Attorney General Jeff Sessions' decision to recuse himself from investigations of Russian contacts with Trump campaign officials is a step in the right direction, some legal experts say.
But more needs to be done for a responsible investigation into Russia, the election, and the Trump campaign, they add.
An investigation needs a greater degree of independence – perhaps through a special prosecutor, used during Watergate and again in the Clinton “Whitewater” scandal, or a bipartisan commission, such as the 9/11 Commission.
Reports suggest that Mr. Sessions twice met with the Russian ambassador to the United States last year – information he did not disclose during his Senate confirmation hearings in January. On Thursday, Sessions announced that it would be “right and just” to recuse himself in matters “that deal with the Trump campaign.”
He added: “I have now decided to recuse myself of any existing or future investigations of any matter relating in any way to campaigns for president of the United States.” Some legal analysts pointed out that his wording about the campaign made it unclear if Sessions would recuse himself from investigations involving Trump's activities as president. [Editor's note: This sentence was added to explain the contention by some that the attorney general's recusal was partial.]
A recusal from the nation's top law enforcement official is rare in these kinds of investigations. But allegations of Russian interference in the 2016 campaign have beset President Trump for months.
Michael Flynn, the president's former national security adviser, resigned last month after reports that he had discussed Russian sanctions with the same ambassador, Sergey Kislyak, before Trump took office.
In a press conference Thursday, Sessions said that he had been considering whether to recuse himself before The Washington Post reported news of his meetings with Mr. Kislyak.
He also said he was taken aback during his confirmation hearings by a question from Sen. Al Franken (D) of Minnesota about contacts with Russian officials. At the time, Sessions said he did not have any such contacts. At Thursday's press conference, however, he acknowledged he should have “slowed down and said I did meet one Russian official a couple times.”
Multiple investigations are ongoing. An interagency group including the Federal Bureau of Investigation, the Central Intelligence Agency, the National Security Agency, and Treasury Department has been investigating communications between Trump campaign officials and Russia for months, perhaps since as early as April 2016, according to reports. Separately, three Senate committees are delving into different allegations of Russian interference in the election.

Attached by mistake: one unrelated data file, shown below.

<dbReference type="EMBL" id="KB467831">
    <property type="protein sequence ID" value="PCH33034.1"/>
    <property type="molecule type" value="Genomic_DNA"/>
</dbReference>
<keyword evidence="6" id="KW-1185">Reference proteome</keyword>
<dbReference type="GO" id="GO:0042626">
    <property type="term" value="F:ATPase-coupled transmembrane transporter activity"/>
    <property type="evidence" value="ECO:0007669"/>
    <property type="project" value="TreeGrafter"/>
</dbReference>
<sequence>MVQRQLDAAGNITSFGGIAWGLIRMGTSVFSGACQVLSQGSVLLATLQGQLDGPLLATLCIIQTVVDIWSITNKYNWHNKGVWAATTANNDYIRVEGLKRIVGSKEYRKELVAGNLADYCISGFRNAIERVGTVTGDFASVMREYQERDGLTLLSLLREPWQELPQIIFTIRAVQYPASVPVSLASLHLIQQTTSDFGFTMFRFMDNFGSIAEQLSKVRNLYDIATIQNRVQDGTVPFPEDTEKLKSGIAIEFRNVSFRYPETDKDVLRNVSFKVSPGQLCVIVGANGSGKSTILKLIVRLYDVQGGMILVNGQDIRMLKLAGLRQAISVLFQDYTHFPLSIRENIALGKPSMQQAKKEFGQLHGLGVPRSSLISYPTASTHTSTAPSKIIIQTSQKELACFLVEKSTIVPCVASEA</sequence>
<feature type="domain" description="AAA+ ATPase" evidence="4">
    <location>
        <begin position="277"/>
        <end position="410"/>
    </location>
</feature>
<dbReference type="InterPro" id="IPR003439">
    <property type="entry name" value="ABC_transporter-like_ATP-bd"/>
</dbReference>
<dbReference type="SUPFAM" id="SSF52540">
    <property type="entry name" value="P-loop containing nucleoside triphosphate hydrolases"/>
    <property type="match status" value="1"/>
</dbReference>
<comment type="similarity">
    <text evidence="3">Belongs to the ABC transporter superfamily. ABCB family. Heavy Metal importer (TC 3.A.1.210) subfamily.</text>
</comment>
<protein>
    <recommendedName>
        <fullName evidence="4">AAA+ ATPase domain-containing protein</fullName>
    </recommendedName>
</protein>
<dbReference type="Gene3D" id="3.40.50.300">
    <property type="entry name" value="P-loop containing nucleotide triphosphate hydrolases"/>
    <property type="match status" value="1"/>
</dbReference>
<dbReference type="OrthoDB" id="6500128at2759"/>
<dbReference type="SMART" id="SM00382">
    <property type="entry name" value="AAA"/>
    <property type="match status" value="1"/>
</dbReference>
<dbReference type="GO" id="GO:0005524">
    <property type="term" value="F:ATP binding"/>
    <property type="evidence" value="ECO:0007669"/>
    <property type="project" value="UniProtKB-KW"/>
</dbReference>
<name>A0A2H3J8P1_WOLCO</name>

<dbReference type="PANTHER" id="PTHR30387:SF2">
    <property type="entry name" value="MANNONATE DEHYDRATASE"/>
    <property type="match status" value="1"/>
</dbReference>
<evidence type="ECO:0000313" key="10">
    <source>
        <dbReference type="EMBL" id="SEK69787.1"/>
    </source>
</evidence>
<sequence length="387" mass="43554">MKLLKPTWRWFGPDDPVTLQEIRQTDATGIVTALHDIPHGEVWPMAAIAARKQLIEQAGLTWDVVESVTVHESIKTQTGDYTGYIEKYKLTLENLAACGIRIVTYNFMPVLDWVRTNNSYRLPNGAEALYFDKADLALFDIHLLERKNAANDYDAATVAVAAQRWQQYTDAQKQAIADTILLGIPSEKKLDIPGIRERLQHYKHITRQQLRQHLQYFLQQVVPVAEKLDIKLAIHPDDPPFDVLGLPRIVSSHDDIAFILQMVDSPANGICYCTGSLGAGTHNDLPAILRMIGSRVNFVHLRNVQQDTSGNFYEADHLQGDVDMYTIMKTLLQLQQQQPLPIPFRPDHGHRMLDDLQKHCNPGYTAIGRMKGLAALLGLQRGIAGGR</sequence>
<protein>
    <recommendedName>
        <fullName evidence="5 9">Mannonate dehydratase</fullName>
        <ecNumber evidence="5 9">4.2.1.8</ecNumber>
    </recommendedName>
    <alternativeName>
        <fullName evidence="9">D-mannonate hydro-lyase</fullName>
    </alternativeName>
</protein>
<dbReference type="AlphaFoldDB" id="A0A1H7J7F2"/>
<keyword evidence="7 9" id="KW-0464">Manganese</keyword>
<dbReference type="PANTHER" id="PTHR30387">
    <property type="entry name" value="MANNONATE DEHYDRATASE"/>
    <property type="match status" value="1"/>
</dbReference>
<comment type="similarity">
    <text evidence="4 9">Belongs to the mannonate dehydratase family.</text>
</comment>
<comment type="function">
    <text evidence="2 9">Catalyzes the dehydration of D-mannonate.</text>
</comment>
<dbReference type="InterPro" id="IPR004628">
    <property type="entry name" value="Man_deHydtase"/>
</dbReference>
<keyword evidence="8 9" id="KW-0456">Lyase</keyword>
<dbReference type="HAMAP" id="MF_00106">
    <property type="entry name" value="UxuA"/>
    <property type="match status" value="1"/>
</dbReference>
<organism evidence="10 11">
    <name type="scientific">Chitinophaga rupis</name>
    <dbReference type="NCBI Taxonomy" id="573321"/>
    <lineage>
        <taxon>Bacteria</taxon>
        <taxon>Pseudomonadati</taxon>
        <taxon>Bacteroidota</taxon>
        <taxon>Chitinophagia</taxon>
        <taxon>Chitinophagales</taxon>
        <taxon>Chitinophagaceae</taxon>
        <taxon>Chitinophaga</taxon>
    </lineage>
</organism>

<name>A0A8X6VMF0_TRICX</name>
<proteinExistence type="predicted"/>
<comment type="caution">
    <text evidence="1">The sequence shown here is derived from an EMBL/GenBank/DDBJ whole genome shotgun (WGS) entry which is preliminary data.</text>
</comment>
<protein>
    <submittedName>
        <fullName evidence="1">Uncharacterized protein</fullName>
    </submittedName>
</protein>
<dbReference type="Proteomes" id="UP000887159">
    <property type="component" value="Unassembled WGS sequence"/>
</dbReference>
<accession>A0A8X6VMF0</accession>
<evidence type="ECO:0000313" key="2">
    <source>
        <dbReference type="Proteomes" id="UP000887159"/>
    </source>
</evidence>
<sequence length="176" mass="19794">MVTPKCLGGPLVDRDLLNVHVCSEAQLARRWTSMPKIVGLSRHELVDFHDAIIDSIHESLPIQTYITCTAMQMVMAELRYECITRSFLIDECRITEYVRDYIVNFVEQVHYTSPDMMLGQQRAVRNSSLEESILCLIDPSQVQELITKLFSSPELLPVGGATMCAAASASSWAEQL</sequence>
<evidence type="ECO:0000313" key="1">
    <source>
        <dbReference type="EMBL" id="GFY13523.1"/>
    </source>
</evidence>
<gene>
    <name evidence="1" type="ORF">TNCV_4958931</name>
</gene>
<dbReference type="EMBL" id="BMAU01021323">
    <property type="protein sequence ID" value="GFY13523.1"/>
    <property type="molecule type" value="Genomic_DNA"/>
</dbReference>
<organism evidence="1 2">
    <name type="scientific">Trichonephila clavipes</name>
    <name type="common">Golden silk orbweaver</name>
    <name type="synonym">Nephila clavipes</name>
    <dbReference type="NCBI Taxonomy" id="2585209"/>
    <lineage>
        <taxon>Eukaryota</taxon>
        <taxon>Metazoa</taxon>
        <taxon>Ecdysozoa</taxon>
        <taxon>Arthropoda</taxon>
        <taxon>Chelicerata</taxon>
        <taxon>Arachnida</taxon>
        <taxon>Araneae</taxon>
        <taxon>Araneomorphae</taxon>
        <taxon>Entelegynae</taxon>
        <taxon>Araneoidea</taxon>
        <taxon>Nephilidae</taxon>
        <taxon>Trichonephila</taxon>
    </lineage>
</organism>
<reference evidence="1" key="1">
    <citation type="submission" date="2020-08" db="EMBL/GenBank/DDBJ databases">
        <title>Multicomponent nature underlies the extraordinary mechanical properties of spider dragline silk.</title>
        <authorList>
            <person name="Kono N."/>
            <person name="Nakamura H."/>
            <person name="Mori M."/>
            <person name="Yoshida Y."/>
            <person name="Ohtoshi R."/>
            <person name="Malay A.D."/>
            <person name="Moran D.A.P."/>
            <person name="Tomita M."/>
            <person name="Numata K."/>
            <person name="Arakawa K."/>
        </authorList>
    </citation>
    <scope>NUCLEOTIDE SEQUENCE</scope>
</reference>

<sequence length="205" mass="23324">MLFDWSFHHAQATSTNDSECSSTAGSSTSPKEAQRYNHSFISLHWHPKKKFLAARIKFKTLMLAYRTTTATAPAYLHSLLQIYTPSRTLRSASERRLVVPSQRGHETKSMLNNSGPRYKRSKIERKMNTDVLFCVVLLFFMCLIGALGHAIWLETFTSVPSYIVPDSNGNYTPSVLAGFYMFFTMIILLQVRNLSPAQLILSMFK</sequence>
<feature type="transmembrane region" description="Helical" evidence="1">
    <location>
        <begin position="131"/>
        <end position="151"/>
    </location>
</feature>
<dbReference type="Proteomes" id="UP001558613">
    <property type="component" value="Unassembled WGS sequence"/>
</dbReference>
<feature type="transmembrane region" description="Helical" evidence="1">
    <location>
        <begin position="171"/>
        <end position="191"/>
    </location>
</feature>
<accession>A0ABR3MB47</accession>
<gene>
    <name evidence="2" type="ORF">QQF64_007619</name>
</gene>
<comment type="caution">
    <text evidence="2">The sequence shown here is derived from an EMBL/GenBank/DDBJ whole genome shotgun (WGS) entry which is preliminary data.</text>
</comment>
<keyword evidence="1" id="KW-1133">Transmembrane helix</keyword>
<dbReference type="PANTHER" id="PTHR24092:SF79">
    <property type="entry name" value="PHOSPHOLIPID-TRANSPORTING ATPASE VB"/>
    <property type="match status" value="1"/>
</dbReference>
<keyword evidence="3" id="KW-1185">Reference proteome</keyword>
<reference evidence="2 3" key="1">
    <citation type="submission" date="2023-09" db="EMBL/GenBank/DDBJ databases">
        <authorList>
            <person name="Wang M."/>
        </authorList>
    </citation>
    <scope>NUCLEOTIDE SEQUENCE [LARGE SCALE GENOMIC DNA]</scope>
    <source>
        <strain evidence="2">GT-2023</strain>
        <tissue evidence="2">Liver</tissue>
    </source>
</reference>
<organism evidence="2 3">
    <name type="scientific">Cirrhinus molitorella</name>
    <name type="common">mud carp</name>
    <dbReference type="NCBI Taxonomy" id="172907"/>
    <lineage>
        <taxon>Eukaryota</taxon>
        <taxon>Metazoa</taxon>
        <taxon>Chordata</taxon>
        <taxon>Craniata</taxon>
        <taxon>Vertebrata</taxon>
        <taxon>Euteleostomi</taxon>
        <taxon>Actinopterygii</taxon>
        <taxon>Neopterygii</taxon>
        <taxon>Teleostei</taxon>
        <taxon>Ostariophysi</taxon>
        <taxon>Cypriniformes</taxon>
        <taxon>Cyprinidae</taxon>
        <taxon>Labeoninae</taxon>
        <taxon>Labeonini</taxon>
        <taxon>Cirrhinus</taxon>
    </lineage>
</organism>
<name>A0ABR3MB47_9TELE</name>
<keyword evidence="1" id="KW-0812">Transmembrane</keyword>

But there is a sense that neither Sessions’ recusal nor the current investigations are sufficient. Sessions’ decision “is incredibly important, but I don’t think it’s enough,” says Jonathan Smith, a lawyer in the Justice Department’s Civil Rights Division during the Obama administration.
“It’s critically important that there’s an independent review, not just of Sessions but of the entire questions around [Trump campaign] contact with Russians during the campaign,” he adds.
Some lawmakers from both parties are calling for a special prosecutor.
Such an approach has proved effective in the past. But the attorney general has traditionally had significant authority over the appointment and handling of special prosecutors.
On one hand, “special counsels” are the way for the Justice Department to handle “matters which may raise a conflict of interest” for the department, according to a 2013 Congressional Research Service (CRS) report. Yet the special counsels are “appointed by … answerable to, and may have their prosecutorial or investigative decisions countermanded by” the attorney general, it added. Some investigative actions, like wire intercepts and subpoenas, would require prior approval from the attorney general, according to another CRS report.
In the case of a recusal of the attorney general, the acting attorney general would be in charge of appointing a special counsel. But the second- and third-highest ranking officials in the Justice Department have not yet been confirmed by the Senate.
Commission or select committee?
Others are calling for a broader approach. One idea is an independent, bipartisan commission in the style of the 9/11 Commission. Another is the creation of a temporary investigative select committee within Congress.
“The essential problem is that there is no current congressional mechanism with the investigative scope, staffing, and will to answer these questions in a serious fashion,” write Susan Hennessey and Benjamin Wittes on the Lawfare blog.
They argue for a select committee, suggesting that a 9/11-style commission would be too grandiose and ill-fitted for the current partisan environment.
“Given the palpably toxic atmosphere, a serious and credible investigation into Trump and his associates will … be met with substantial resistance by the White House and administration appointees,” they write.
While a select committee would be vulnerable to the political whims of congressional leaders, it would provide the necessary flexibility and authority to carry out a fair investigation, they suggest.
And unlike a special prosecutor, it would be above the appearance of influence by the Justice Department.
“Sessions himself may be implicated in the exact subject matter of what this investigation would entail,” says Kami Chavis, a former assistant US attorney and now director of the Criminal Justice Program at Wake Forest University School of Law.
“In the interest of transparency, and in order for us to have trust and confidence in that investigation, [the investigation] should happen outside of the Justice Department.”